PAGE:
We need a completely new understanding that perpetual growth is impossible.
Growth happens because of cheap energy and without energy there is no growth.
The idea of perpetual growth is embedded in modern economics. Can anything grow forever?
Then why do we believe in it?
Money is a token of exchange. What actually runs the world is energy.
Economics is a bogus field. Energy is the real field.
Everything runs on energy principles, and you cannot fudge them because they are embedded in the laws of thermodynamics.
The arrogance of human intellect makes you believe that we can solve any problem. But this is not a problem. It is a predicament.
The laws of geology are a predicament. The laws of thermodynamics are a predicament. You can't circumvent it.
It sounds very alarming...
We are living on stored energy. On fossil fuels.
Pre 1750, the world used to run on sunlight.
The sunlight collected for 500 million years became two trillion barrels of oil -- and we have burnt half of that in 250 years.
The corporates are facing the pain today. Layoffs are happening, banks and countries are going bust.
India has non performing assets of Rs 8 lakh crores! Actually it will be much more.
We are living in a floating world. And that is why the next crash is eminent.
A culture that understands reality through symbols is going to have a shallow view.
It has allowed us to bulldoze all of reality. To cut whole mountains, dam rivers and remove communities for it.
And got our planet into a crisis?
All of earth behaves in a bell curve. We have reached the peak.
We are facing the geological limits of the planet. This is fundamental and we don't accept it.
We are infinity lovers and mind worshippers.
That's how America was taken over. The 400-year White Man's history peaks with the landing on the moon, but no one gives any credit to those Native Americans who preserved that continent for thousands of years.
Is it true you put all your savings into starting this farm stay?
We put in a fair amount of money, not all, thankfully. This just about pays back for its running.
We will probably never recover the capital cost, the way we run it.
Also, we wanted to make this place more accessible to more people. We didn't want it only for the elite, but for an average family.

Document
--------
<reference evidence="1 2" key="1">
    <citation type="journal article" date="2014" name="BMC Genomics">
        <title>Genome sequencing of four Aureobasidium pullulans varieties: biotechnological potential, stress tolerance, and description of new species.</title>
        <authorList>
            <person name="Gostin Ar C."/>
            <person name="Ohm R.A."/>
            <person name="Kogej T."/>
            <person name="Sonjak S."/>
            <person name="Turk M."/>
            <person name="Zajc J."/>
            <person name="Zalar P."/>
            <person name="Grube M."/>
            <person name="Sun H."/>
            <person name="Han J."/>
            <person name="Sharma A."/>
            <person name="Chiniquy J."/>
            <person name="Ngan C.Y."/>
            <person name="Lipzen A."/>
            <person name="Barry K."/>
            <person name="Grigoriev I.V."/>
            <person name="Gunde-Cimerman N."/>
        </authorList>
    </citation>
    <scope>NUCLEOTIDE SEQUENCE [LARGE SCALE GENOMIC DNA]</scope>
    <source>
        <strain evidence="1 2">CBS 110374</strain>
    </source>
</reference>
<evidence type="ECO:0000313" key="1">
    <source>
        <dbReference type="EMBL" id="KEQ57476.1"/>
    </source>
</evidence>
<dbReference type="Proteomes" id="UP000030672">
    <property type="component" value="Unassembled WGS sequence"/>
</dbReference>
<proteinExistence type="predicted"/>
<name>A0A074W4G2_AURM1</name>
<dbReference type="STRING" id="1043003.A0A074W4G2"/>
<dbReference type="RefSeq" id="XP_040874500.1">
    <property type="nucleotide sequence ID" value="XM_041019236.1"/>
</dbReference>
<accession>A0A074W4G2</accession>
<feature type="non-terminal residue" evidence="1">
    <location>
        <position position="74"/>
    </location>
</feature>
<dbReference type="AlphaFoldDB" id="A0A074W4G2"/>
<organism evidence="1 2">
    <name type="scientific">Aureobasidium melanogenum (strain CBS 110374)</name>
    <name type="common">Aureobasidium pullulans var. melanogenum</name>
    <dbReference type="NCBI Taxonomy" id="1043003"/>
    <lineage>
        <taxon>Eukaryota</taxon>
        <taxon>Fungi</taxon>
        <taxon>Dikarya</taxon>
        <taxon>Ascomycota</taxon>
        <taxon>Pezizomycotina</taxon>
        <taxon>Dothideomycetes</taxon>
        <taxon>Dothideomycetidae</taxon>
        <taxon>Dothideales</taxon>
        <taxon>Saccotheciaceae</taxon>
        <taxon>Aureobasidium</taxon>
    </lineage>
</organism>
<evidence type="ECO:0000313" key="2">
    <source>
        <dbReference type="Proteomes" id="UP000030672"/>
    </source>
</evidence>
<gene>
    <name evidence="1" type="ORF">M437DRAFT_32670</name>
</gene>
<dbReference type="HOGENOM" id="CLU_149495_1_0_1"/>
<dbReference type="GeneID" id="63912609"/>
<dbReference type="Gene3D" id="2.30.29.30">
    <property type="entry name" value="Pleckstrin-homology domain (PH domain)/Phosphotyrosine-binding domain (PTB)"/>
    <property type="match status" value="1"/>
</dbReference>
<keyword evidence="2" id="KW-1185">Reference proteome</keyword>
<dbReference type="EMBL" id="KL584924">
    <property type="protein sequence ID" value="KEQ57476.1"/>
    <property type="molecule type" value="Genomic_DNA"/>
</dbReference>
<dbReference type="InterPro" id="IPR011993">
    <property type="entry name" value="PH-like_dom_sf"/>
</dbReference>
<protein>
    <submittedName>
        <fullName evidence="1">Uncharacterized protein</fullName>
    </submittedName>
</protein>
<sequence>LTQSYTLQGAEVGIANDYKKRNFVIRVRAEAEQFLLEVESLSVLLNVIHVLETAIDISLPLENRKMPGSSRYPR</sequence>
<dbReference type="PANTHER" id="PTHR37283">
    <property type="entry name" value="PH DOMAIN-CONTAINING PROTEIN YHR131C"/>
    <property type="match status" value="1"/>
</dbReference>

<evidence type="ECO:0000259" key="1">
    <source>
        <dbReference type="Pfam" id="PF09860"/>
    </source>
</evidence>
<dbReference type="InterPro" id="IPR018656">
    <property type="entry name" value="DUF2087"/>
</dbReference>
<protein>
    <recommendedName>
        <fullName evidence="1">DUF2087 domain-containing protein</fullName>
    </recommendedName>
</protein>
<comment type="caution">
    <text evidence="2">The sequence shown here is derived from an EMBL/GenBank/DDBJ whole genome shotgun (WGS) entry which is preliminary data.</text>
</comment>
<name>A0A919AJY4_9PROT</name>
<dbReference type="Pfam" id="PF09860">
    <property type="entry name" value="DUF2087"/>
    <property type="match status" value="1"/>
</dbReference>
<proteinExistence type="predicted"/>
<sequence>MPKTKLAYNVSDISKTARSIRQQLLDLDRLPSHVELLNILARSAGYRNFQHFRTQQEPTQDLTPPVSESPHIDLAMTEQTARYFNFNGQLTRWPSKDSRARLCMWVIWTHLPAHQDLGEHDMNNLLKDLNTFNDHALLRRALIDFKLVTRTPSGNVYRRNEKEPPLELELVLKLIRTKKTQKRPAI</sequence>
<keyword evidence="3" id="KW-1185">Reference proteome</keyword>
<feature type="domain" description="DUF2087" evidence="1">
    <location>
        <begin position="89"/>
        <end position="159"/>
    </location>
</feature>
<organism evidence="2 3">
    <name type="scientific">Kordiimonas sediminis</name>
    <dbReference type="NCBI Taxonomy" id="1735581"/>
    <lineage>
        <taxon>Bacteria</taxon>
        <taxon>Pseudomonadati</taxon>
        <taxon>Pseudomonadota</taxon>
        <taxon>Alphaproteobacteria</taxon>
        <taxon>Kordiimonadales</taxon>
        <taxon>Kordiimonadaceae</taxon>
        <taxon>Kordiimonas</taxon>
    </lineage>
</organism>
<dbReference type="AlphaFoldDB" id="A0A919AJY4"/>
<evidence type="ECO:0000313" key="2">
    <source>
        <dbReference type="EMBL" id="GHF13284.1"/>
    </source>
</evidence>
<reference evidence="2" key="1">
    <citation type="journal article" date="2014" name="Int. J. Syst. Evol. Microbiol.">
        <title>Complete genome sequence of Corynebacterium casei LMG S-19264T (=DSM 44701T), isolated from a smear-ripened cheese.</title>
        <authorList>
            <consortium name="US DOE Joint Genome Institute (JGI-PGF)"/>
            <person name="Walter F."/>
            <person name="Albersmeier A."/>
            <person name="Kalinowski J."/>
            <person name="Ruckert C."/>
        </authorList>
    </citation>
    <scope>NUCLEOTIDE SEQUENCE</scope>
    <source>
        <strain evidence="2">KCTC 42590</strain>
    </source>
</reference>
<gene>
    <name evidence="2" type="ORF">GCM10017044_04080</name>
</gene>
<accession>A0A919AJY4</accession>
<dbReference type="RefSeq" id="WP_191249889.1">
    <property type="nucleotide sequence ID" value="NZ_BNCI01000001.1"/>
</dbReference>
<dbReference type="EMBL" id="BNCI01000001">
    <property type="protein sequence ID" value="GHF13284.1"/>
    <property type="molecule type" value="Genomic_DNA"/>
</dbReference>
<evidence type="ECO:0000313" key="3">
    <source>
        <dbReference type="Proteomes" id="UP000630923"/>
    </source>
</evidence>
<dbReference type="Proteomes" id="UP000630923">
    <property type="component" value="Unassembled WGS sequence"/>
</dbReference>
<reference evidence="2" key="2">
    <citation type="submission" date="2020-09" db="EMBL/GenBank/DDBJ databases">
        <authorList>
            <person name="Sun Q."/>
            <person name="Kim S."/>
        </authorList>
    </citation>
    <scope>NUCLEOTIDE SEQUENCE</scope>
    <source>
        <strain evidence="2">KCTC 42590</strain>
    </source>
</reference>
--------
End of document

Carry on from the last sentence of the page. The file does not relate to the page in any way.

We serve home style food, don't change the bed sheets every day, no clockwork room service.
Once in a while, we have had guests who automatically expected a change of sheets every day, we do that for them, but I find that a bit odd.
What were the challenges?
The challenges were not that of building this up. The real challenge is that the Tamil Nadu government gives no incentive to a home stay, which Kerala does. So our electricity is commercial, we have to obtain 12 licenses every year.
We have five rooms for which we need 12 licenses!
Apart from this hassle, we get joy from the fact that people genuinely like the place, we get a chance to interact with interesting people.
Tina has taught over 200 people how to make cheese. We have been featured on our own strength in flight magazines, National Geographic, travel magazines. We have not pushed for it. This is what I believe is advertisement at a genuine level.
We don't advertise. I believe people should discover my place.
2017 marks 70 years of India's freedom, how far do you think we have come?
We are going down a tunnel and we don't know where the end is.
We are going to hit our head against that wall called 'limits'. Western countries have already faced this mess.
India is blazing down this tunnel. Every given moment the intrinsic traditional understanding of its people is being erased.
The poor average villager's traditional knowledge has been ignored. He was told he needed pesticides, fertilisers.
It made his soil harder and he needed a bulldozer each time to till it. It's a downward spiral.
Masanobu Fukuoka's One Straw Revolution is a wonderful book on modern agriculture versus natural agriculture.
He says modern agriculture is an outward spiral, where from nothing you need a lot. While in natural farming it is the opposite. It is a brilliant, beautiful, book.
Who are the people you admire?
I admire him (Masanobu Fokuoka). Medha Patkar. I don't believe in idol worship or celebrityship. I admire them, but I won't worship them.
There are many thinkers in small pockets that you need to go out and discover.
You won't find them in environmental magazines, definitely not in the mainstream media.